To a solution of compound YC-VI-54 (0.3 mg, 53 μmol) in DMSO (0.05 mL) was added N,N-diisopropylethylamine (0.002 mL, 11.4 μmol), followed by NHS ester of IRDye800CW (0.2 mg, 0.17 μmol). After 2 hour at room temperature, the reaction mixture was purified by HPLC (column, Econosphere C18 5μ, 150×4.6 mm; retention time, 22 min; mobile phase, A=0.1% TFA in H2O, B=0.1% TFA in CH3CN; gradient, 0 mins=0% B, 5 mins=0% B, 45 mins=100% B; flow rate, 1 mL/min) to afford 0.2 mg (80%) of compound YC-VIII-12. ESI-Mass calcd for C64H84N6O24S4 [M]+ 1448.4, found 1448.7.

Figure US09056841-20150616-C00089

To a solution of YC-VIII-24 (prepared as described previously for YC-27) (0.3 mg, 0.42 μmol) in DMSO (0.1 mL) was added N,N-diisopropylethylamine (0.002 mL, 11.5 μmol), followed by NHS ester of IRDye 800RS (0.3 mg, 0.31 μmol). After 2 hour at room temperature, the reaction mixture was purified by HPLC (column, Econosphere C18 5μ, 150×4.6 mm; retention time, 27 min; mobile phase, A=0.1% TFA in H2O, B=0.1% TFA in CH3CN; gradient, 0 mins=0% B, 5 mins=0% B, 45 mins=100% B; flow rate, 1 mL/min) to afford 0.3 mg (67%) of compound YC-VIII-28. ESI-Mass calcd for C72H97N7O19S2 [M]+1427.6, found 714.4 [M+H]2+, 1427.8 [M]+.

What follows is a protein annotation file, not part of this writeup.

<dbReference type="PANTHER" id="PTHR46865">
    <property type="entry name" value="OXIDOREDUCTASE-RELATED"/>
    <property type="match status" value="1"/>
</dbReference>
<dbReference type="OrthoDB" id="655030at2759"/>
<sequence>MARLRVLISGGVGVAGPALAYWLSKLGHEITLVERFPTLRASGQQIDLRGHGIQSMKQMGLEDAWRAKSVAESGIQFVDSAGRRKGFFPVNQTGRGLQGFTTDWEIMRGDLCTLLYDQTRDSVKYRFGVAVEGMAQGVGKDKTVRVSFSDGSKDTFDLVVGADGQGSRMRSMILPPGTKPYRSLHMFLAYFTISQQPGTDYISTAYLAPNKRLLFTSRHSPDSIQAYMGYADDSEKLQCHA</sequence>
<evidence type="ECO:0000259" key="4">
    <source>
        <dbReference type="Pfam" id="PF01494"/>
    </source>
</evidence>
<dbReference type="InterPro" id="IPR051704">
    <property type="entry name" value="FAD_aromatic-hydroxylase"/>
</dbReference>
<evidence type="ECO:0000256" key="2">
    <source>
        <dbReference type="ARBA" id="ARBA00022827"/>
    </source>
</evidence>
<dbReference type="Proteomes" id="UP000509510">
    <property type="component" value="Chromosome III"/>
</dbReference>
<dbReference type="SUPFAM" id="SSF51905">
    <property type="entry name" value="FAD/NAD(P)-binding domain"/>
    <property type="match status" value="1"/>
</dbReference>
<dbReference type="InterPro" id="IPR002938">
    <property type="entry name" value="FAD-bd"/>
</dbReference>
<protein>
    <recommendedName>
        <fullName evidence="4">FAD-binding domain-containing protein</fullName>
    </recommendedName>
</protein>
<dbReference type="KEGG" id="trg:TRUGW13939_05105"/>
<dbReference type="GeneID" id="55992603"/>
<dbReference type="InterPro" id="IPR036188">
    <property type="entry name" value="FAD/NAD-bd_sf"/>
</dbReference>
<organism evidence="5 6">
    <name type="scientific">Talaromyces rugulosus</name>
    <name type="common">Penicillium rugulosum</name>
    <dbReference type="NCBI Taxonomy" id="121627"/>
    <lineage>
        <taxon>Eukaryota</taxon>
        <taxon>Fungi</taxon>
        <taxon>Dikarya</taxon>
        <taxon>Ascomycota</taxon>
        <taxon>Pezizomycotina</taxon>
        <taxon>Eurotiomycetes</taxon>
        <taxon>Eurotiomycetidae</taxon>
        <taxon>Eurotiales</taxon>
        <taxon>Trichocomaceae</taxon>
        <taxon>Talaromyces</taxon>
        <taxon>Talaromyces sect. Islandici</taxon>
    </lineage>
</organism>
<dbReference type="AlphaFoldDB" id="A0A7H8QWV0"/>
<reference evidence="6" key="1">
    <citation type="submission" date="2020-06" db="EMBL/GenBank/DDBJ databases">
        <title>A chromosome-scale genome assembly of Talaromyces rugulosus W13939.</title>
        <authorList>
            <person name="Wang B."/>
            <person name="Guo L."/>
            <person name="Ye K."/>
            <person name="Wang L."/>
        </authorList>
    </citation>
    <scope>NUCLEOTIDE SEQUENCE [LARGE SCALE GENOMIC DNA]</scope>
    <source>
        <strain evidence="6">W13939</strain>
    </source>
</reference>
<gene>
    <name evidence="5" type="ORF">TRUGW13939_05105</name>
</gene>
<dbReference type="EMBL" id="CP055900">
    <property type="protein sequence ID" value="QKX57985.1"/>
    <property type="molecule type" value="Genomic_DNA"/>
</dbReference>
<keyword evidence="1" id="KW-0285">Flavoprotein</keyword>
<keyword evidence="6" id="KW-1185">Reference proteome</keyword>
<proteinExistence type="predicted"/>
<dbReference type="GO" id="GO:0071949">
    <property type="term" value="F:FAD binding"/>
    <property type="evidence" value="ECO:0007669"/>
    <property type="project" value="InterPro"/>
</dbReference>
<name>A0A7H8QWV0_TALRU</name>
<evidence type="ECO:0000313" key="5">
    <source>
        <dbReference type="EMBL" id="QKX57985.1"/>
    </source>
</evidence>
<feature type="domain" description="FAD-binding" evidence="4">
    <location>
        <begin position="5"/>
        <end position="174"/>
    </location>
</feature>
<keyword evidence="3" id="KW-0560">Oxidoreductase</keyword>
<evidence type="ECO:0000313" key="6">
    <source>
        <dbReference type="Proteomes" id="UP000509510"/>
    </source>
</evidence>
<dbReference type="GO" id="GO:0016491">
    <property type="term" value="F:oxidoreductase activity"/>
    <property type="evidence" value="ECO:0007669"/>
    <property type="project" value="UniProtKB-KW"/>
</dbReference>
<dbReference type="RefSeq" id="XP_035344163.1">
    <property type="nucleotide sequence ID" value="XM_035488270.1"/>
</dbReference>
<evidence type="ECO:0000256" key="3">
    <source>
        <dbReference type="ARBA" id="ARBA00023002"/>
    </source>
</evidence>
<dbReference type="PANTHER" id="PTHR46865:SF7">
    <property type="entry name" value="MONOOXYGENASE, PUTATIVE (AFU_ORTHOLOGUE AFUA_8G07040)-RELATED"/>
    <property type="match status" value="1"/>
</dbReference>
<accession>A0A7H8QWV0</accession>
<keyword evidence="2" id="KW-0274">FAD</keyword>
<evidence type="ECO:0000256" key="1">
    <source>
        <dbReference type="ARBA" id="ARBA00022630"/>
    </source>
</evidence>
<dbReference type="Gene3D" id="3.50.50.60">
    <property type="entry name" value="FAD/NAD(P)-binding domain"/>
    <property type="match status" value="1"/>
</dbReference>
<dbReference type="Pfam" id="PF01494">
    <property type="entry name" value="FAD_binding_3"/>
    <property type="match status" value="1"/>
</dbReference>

Figure US09056841-20150616-C00090

To a solution of YC-VIII-24 (0.5 mg, 0.70 μmol) in DMSO (0.1 mL) was added N,N-diisopropylethylamine (0.005 mL, 28.7 μmol), followed by NHS ester of BODIPY 650/665-X (0.3 mg, 0.47 μmol). After 2 hour at room temperature, the reaction mixture was purified by HPLC (column, Econosphere C18 5μ, 150×4.6 mm; retention time, 28 min; mobile phase, A=0.1% TFA in H2O, B=0.1% TFA in CH3CN; gradient, 0 mins=0% B, 5 mins=0% B, 45 mins=100% B; flow rate, 1 mL/min) to afford 0.4 mg (75%) of compound YC-VIII-30. ESI-Mass calcd for C55H73BF2N9O14 [M+H]+1132.5, found 1132.0.

Figure US09056841-20150616-C00091